Week 8: Quarterbacks step to fore

Midseason is approaching, and the quarterbacks are taking control.

Ben Roethlisberger set franchise records with 522 passing yards and six touchdowns in the Pittsburgh Steelers' 51-34 win over the Indianapolis Colts. Earlier in the week, Steelers coach Mike Tomlin had challenged Roethlisberger to outperform and outscore Andrew Luck, who entered Sunday as one of hottest quarterbacks in the league. Big Ben won.

Tom Brady was 30-of-35 for 354 yards and five touchdowns in the New England Patriots' 51-23 victory over the Chicago Bears. Matthew Stafford put up 22 unanswered points in the second half to beat the Atlanta Falcons 22-21. Russell Wilson led a critical fourth-quarter drive to beat the Carolina Panthers 13-9. Arizona Cardinals QB Carson Palmer outdueled Nick Foles in a 24-20 win over the Philadelphia Eagles.

Five quarterbacks threw for more than 300 yards Sunday. Here is what we learned in Week 8:

1. Good to see interference calls go both ways: This won't go over well in Baltimore, but the officials got it right when they flagged wideout Steve Smith for offensive pass interference late in the Ravens' 27-24 loss to Cincinnati. The call voided a potential game-winning, 80-yard touchdown pass with 32 seconds left.

At the owners meetings in March, Dean Blandino, the NFL's vice president of officiating, countered the league's proposed emphasis to call more defensive interference, defensive holding and illegal contact penalties by saying it would closely watch offensive interference.

Although both Smith and Bengals safety George Iloka were making contact downfield, Smith made a grab with one hand and pushed with the other.

"I was getting ready to jump for the ball," Iloka said. "I'm 6-4, 220, so when I went on the ground, I looked over and saw the official running up ready to make the call. That was a great call, in my opinion."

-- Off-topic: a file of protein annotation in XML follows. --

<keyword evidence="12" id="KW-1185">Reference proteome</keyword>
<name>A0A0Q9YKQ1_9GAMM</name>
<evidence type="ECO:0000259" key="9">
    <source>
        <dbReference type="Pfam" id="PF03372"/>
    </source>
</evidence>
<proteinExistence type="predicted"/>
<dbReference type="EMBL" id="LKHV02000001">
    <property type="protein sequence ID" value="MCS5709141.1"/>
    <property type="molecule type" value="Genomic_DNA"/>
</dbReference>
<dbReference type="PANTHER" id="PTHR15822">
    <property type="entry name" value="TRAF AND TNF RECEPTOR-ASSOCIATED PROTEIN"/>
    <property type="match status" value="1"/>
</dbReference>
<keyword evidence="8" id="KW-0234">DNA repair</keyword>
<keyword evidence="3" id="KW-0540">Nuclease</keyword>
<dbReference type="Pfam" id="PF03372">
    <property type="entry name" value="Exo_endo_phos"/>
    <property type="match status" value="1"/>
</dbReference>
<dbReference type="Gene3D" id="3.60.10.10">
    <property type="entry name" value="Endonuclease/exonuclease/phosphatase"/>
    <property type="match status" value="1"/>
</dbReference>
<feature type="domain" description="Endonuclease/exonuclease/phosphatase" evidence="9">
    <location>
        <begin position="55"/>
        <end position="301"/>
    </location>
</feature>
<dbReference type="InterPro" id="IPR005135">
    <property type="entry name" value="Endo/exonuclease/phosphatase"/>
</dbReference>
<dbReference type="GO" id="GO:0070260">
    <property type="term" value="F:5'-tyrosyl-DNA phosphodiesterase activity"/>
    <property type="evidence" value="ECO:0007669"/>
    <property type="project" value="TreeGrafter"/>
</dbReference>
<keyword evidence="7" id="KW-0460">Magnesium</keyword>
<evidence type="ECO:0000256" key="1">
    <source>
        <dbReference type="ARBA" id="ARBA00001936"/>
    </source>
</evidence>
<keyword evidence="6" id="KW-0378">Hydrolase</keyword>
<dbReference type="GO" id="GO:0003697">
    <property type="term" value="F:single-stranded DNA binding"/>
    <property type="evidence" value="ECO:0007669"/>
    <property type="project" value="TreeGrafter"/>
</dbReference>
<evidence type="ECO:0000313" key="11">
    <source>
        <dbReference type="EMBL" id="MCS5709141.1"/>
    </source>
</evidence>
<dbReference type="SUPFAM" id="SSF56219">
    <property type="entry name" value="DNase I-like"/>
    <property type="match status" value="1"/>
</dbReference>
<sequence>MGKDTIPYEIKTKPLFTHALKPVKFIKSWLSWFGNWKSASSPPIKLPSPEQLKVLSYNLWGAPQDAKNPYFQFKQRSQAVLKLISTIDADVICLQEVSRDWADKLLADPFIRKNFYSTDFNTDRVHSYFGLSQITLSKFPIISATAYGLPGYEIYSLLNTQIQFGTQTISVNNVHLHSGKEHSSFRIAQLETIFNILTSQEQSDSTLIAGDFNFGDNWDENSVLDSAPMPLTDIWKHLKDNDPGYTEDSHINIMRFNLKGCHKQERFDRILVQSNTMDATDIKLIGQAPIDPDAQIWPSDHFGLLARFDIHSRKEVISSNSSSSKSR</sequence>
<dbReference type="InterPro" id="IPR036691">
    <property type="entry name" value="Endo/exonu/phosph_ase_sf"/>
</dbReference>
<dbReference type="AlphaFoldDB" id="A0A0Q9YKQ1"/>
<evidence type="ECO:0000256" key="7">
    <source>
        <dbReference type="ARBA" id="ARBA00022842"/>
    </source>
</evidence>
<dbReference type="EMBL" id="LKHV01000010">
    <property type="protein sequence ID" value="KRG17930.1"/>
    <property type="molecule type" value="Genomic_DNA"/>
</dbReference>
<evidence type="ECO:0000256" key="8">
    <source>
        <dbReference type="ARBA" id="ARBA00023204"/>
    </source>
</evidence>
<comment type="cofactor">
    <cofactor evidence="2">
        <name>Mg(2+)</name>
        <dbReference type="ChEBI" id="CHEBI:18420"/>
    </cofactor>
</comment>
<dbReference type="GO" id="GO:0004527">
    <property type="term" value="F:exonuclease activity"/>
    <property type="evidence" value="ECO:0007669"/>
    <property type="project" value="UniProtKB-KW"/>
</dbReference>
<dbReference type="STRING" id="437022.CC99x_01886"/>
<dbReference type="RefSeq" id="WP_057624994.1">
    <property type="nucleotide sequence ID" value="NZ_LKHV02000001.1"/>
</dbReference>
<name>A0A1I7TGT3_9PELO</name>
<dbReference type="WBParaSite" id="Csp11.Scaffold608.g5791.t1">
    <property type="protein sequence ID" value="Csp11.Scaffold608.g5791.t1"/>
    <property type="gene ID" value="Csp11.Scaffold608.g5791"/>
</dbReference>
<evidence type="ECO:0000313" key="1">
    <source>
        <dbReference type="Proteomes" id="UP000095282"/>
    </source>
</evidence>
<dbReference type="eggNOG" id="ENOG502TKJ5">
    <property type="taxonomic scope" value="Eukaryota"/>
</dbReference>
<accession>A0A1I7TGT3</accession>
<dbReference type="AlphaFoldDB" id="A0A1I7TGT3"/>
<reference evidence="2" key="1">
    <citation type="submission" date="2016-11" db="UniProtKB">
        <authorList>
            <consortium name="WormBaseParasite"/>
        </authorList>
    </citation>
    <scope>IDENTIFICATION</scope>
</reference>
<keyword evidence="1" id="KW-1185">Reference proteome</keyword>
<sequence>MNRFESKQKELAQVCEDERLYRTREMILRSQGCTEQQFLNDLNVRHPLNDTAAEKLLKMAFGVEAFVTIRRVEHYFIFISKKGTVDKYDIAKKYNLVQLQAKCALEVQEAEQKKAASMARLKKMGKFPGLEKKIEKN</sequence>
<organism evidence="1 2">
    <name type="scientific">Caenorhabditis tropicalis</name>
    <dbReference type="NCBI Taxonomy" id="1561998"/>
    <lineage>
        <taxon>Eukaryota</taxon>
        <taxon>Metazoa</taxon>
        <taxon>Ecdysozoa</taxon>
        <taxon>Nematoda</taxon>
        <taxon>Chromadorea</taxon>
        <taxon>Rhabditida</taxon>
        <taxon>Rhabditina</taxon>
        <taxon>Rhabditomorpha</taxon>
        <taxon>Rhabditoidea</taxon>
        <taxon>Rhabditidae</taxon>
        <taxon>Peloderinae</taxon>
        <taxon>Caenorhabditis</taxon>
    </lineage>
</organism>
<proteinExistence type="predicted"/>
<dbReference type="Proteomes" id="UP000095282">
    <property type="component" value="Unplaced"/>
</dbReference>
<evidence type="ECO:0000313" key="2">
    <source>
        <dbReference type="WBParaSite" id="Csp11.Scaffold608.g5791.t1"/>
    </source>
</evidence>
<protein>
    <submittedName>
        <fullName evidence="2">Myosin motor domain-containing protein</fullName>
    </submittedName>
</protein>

Mike Pereira, the Fox officiating analyst, labeled it a gutsy call. Ravens coach John Harbaugh chased down officials from the sideline and was caught on camera calling it "embarrassing."

The call, and victory, saved the Bengals' season. Had they lost, they would have been 2½ games behind the Ravens in the AFC North. Now they are a half-game behind after a season sweep of Baltimore.

2. Harvin trade did nothing to help Jets: New York Jets general manager John Idzik, under fire by the New York media for not getting enough talent for coach Rex Ryan, thought he made a potential coup by acquiring Percy Harvin for a sixth-round pick on Oct. 17. What did he have to lose? Harvin would be an exciting weapon for QB Geno Smith.

Whoops. Smith threw three interceptions in the first quarter of a 43-23 loss to the Buffalo Bills and was benched. Harvin was a nonfactor for Smith and Michael Vick. He caught 3 of 9 targeted passes for 22 yards and had four runs for 28 yards. Harvin had told the Jets he wanted to be used more like a downfield receiver than an option out of the backfield on fly sweeps and bubble screens. Smith tried throwing deep to Harvin once, and it resulted in an interception. Harvin also didn't do the Jets many favors when he returned a kickoff deep in his end zone and brought it out to the 3-yard line.

At 1-7, the Jets are a mess. After the game, Ryan said he has no idea who will be his starting quarterback next week against Kansas City. The Jets appear ready to give up on Smith, and they had six turnovers and 10 penalties on Sunday.

"We're not a bad football team," wide receiver Eric Decker said. "We just do stupid things."

You wonder how Harvin will fit on a losing team with an unsettled quarterback position when he wasn't happy on a Super Bowl team with an elite quarterback.

3. Wilson-led Seahawks save season: Seattle's 13-9 victory over Carolina was ugly. Offensively, the Seahawks appeared to be as out of sync as they were before they unloaded Harvin. In the end, though, Wilson and a rejuvenated defense regrouped. Wilson led a championship-caliber, 80-yard touchdown drive in the final four minutes, capped by a 23-yard touchdown pass to Luke Willson. The defense sacked Cam Newton twice toward the end of the game to clinch the victory.